Alberta chief medical officer of health Dr. Deena Hinshaw said there were 70 deaths from COVID-19 from May 3-9 but there are signs transmission is slowing. (File photo from The Canadian Press)
Alberta chief medical officer of health Dr. Deena Hinshaw said there were 70 deaths from COVID-19 from May 3-9 but there are signs transmission is slowing. (File photo from The Canadian Press)

Alberta chief medical officer of health Dr. Deena Hinshaw said there were 70 deaths from COVID-19 from May 3-9 but there are signs transmission is slowing. (File photo from The Canadian Press) Alberta chief medical officer of health Dr. Deena Hinshaw said there were 70 deaths from COVID-19 from May 3-9 but there are signs transmission is slowing. (File photo from The Canadian Press)

70 more Alberta Covid-19 deaths but fewer people in hospital

There are signs that transmission is on the decline, says health minister

Another 70 Albertans, including two in Red Deer, died from COVID-19 in the last week but those numbers are expected to start falling, says the province’s top health official.

Alberta chief medical officer of health Dr. Deena Hinshaw said there are signs that transmission rates are trending downward but it may be some time before the death rate declines. In past waves, rising case counts and positivity rates show up first followed by hospitalizations and ICU admissions.

“Deaths are usually one of the latest indicators, both to rise and then to fall,” she said. There were 69 deaths from April 26 to May 2.

“So, I would not expect us to see this high level of deaths continue. I would expect that this is that final, late indicator showing the impact of the BA.2 surge.”

So far, 4,391 Albertans have died from complications of COVID.

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69 COVID-19 deaths but infections starting to fall

“These deaths are a reminder that it is a very serious disease for many people and the importance of having all doses of vaccine that people are eligible for to make sure that people have as many layers of protection as possible against those severe outcomes.”

Hinshaw warned that COVID will remain with us and will likely return in the fall with other respiratory viruses, such as influenza. She urged people to get vaccinated and take precautions, such as staying home when sick.

Health Minister Jason Copping said the average positive test rate in the May 3-9 period was about 20.7 per cent, compared with 27 per cent a month ago.

“Compared to the peak in early January, we’re almost down by half. This downward trend indicates that transmission is slowing.”

Wastewater virus levels are also on a downward trend at almost every site, he said.

The number of people in hospital and in intensive care for COVID-19 went down over the past week. There are now 1,225 — down from 1,267 last week — in hospital, including 37 — down from 46 — in ICU.

Hospitalizations appear to have peaked on April 26, said Copping.

“Assuming it continues, it will mean fewer admissions, fewer beds blocked and fewer staff off sick because of COVID.”

Copping said some hospitals in the big cities are still at over 100 per cent capacity. Hospitals in the five regional areas are in line with past years. Copping said more capacity is being added to the system and more details will be coming out soon.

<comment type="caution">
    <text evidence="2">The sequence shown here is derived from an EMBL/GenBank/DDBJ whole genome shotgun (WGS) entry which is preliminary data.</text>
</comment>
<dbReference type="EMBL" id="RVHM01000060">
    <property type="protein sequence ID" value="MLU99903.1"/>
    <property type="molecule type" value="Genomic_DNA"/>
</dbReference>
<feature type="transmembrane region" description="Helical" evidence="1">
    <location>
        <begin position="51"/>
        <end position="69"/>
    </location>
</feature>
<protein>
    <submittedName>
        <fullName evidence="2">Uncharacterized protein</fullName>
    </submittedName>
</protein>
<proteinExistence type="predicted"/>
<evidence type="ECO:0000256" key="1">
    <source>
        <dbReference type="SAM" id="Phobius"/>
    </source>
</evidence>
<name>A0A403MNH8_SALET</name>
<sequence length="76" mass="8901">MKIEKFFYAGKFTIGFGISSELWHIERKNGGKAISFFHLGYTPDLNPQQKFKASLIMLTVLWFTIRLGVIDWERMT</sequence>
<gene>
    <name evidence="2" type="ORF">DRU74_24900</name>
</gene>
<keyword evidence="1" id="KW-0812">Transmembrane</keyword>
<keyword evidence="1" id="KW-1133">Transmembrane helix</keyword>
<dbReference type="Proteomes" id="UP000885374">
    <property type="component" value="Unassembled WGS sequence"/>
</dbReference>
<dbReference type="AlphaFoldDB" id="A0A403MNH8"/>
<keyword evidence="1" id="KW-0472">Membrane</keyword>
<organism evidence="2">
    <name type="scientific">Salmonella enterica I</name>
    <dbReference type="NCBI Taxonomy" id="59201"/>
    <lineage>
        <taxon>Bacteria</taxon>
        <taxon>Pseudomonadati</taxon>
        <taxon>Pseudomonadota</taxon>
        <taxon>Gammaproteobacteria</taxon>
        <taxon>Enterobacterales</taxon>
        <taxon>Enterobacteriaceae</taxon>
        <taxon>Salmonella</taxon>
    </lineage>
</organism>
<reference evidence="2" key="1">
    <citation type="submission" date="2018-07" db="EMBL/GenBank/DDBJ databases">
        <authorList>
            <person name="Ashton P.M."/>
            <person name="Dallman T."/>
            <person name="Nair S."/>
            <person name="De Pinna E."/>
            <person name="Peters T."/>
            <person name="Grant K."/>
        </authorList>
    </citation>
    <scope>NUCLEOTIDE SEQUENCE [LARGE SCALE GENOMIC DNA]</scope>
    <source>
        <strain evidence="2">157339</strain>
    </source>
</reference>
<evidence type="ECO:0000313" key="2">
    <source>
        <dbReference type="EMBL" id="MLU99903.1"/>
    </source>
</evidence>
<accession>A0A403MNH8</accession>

Emergency departments continue to be under strain, partly because of flu season and other infections that are circulating as people return to their normal activities.

Demand is also being fed by people returning to emergency rooms who did not go during the pandemic.

“But COVID-19 is going to keep impacting the system right across the country for some time, even as the current wave of the virus recedes.”

Copping also announced that those eligible for the Paxlovid COVID treatment is being expanded to more people.

About 2,000 subscriptions of Paxlovid have been filled and there are 30,000 doses available. About 120,000 eligible Albertans have also received their fourth vaccine dose.

Hinshaw said there also have been two possible cases of acute severe hepatitis identified in Alberta youth under 16. One was treated and released from hospital and is doing well. The other is still being treated in hospital.

Alberta is continuing to monitor and has advised doctors what to look for.

Influenza cases are also on the rise and three deaths have been reported so far this year.

Influenza season is later than normal likely because COVID protection measures were extremely effective in stopping the spread of influenza.

In Red Deer, the number of new COVID cases over the previous seven days ending on Monday was 110 — down 89 over the previous seven days. The seven-day case rate is down to 103.4 per 100,000 people, compared with 187 a week ago.

The total number of Red Deer cases since the pandemic began is now 14,970.

In the Central Zone, there are 157 people — down 20 from a week ago — in hospital infected with the virus, including three — down one — in the ICU. So, far 567 people have died — up 13 from a week ago — from COVID-19 complications since the pandemic began.

In Red Deer County, there were 16 new cases over seven days, down 15 from the seven days prior.

Sylvan Lake has had seven new cases, Lacombe 40, Olds nine, Wetaskiwin five, Camrose 40 and Drumheller eight.

Lacombe County has had four, Clearwater County 20, County of Stettler four, Mountain View County 24, Kneehill County 10 and Camrose County seven.

On the local geographic area setting, Wetaskiwin County, including Maskwacis, has had 36 new cases, while Ponoka, including East Ponoka County, had 15 and Rimbey, including West Ponoka County and part of Lacombe County, had two.



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